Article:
Category Archives: womens fitness

Sore??? 5 Must Include TRX Pre-Workout Stretches

By: Geoff Rubin, Fitness Propelled, CPT/CIFT/TRX II

Understanding what exactly is a TRX?, would be critical before attempting its’ exercises or passive range of motion stretches. Born in the Navy SEALs, Suspension Training (#TRX) bodyweight exercise develops strength, balance, flexibility and core stability simultaneously.

The TRX Suspension Trainer:

  • Delivers a fast, effective total-body workout
  • Helps build a rock-solid core
  • Increases muscular endurance
  • Benefits people of all fitness levels (pro athletes to seniors)
  • Can be set-up anywhere (gym, home, hotel or outside)

By utilizing your own bodyweight, the TRX Suspension Trainer provides greater performance and functionality than large exercise machines costing thousands of dollars, as it is all #Core all the time.

These 5 TRX stretches will change your outlook on stretching and not to mention, better prepare you for your workout.

1) TRX lunge with R/L torso twists (Strap length: long, facing away from anchor point)

  • Stand tall facing away from the anchor point, feet placed shoulders width apart. Right leg steps forward and left hand reaches high toward the right as to create torso rotation. Hold for 20 seconds. Return to standing and then repeat with the left leg and right arm.

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2) TRX lower Back Stretch (Strap length: mid-length, facing to)

  • Stand tall shoulders width apart, shoulders pulled back, chest out and hands placed palms down on the handles.
  • Depress and fall into your gluteus moving posteriorly as you create a hinge looking like a side laying V (>). Hold for 20 seconds. Return to standing.

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3) TRX hip hinge with offset stance (Strap length: mid-length, facing to anchor point)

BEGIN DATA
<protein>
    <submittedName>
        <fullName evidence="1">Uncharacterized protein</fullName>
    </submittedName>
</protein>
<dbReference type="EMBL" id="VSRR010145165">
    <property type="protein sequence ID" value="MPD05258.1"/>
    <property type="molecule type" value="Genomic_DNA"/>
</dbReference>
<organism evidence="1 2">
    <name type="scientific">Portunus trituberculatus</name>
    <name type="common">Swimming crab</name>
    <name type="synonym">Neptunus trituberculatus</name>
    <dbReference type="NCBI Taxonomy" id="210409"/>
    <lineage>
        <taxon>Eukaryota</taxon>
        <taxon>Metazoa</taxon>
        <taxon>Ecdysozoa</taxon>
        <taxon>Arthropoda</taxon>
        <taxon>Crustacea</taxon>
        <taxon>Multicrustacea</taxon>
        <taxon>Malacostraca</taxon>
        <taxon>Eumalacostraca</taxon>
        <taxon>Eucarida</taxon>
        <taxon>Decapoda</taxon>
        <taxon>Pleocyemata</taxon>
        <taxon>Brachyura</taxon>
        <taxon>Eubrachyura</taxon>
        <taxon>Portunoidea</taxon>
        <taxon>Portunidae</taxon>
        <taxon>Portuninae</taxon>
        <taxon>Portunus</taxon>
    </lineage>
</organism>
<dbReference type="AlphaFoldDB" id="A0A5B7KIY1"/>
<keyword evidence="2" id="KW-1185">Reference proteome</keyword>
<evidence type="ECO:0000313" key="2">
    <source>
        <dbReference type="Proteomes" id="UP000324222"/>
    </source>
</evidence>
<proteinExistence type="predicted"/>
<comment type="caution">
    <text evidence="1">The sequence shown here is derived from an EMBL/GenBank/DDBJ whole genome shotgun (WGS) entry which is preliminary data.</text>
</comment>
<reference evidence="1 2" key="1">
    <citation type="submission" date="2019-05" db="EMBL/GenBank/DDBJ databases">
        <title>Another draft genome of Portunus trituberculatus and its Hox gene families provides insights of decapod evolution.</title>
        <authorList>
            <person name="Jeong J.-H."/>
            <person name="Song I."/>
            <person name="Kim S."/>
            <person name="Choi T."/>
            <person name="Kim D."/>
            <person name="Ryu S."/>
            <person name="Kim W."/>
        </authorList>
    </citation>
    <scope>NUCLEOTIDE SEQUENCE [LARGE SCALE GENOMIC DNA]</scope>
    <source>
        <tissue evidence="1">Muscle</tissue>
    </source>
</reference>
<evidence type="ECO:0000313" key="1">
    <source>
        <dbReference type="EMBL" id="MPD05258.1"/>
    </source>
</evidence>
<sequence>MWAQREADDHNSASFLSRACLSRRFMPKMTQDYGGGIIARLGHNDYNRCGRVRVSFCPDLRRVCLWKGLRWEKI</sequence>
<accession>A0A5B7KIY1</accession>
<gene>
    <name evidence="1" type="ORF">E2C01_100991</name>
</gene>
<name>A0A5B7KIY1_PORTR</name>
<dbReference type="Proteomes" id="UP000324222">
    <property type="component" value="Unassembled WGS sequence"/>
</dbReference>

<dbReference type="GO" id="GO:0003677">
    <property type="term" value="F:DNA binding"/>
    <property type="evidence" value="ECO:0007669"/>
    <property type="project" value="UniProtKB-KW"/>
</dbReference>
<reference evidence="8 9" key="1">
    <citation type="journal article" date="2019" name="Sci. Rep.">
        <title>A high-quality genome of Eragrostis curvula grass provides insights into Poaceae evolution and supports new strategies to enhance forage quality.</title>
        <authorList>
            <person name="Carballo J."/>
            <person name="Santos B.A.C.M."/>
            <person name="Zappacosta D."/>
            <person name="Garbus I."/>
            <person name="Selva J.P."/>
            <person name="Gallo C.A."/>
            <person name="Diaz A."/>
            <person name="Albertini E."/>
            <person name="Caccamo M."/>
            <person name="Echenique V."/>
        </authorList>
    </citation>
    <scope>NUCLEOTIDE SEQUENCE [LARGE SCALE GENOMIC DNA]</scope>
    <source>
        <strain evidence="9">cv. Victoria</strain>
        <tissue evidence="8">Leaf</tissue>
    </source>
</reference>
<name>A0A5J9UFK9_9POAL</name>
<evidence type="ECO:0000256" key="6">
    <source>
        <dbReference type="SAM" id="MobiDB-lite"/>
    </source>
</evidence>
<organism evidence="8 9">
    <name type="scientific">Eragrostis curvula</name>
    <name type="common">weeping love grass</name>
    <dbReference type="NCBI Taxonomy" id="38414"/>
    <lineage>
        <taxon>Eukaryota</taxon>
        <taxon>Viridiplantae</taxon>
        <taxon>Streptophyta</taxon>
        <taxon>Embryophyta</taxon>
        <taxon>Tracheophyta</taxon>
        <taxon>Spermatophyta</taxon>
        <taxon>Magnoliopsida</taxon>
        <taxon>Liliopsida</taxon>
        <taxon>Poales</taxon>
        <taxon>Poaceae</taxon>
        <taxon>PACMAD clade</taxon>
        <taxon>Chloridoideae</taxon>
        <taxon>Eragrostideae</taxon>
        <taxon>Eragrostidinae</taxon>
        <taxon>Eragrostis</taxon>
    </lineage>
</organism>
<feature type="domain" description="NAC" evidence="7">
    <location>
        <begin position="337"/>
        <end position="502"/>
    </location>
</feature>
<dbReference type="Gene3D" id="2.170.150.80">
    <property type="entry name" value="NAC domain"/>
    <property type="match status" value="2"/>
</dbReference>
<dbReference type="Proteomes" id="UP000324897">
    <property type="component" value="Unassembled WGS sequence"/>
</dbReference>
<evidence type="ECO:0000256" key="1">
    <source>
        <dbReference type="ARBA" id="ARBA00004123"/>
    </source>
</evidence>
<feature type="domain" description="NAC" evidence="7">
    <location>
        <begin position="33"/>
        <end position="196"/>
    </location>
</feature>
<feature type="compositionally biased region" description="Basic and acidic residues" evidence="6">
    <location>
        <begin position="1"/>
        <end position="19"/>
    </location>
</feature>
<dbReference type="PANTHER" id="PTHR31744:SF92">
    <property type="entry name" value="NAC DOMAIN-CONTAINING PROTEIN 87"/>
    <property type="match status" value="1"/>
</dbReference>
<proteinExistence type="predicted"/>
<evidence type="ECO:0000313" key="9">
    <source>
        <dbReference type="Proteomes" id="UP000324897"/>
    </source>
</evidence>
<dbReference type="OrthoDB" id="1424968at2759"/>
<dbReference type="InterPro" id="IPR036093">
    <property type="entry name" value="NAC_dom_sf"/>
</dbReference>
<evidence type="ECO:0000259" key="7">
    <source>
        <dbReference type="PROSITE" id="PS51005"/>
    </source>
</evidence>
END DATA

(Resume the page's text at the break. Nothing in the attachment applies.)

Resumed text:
• Stand tall, slightly wider than shoulders width apart, shoulders pulled back, chest out and hands placed palms down on the handles.
  • Depress and fall forward to the anchor point hinging your lower back and torso, keeping the legs fully extended as to elongate the hamstrings and stretch the lower torso. Hold for 20 seconds. Return to standing.

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4) TRX figure 4, R/L (Strap length: long, facing to anchor point)

  • Stand tall, slightly wider than shoulders width apart, shoulders pulled back, chest out and hands placed palms down on the handles.
  • Place your right leg on-top of your left knee line then lower into a squat. Feel a moderate pull on your hip flexors. Hold for 20 seconds. Return to standing and repeat with left leg on-top of your right knee line.

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5) TRX shoulder stretch R/L (Strap length: mid-length/interlaced, facing beside)

  • Stand facing besides the TRX strap. Be sure to check that your interlaced straps are secure.
  • With your right hand placed on the strap slowly lower down through the upper trunk and hips as you allow your shoulder blades to retract and open up the shoulder. Hold for 20 seconds. Repeat with the left hand.

ShoulderShoulder 1Shoulder 2Shoulder 3

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Sources:

https://www.trxtraining.com/suspension-training

New Study Shows The Benefits Of Working With A Personal Trainer

20150625_151816  Over the course of my career in fitness, it has become obvious to me the benefits that come from using a personal trainer, especially when it is combined with a proper nutrition plan. Clients lose fat, look better, feel healthier and have increased energy. As you can see from testimonials page, my clients also see that benefit.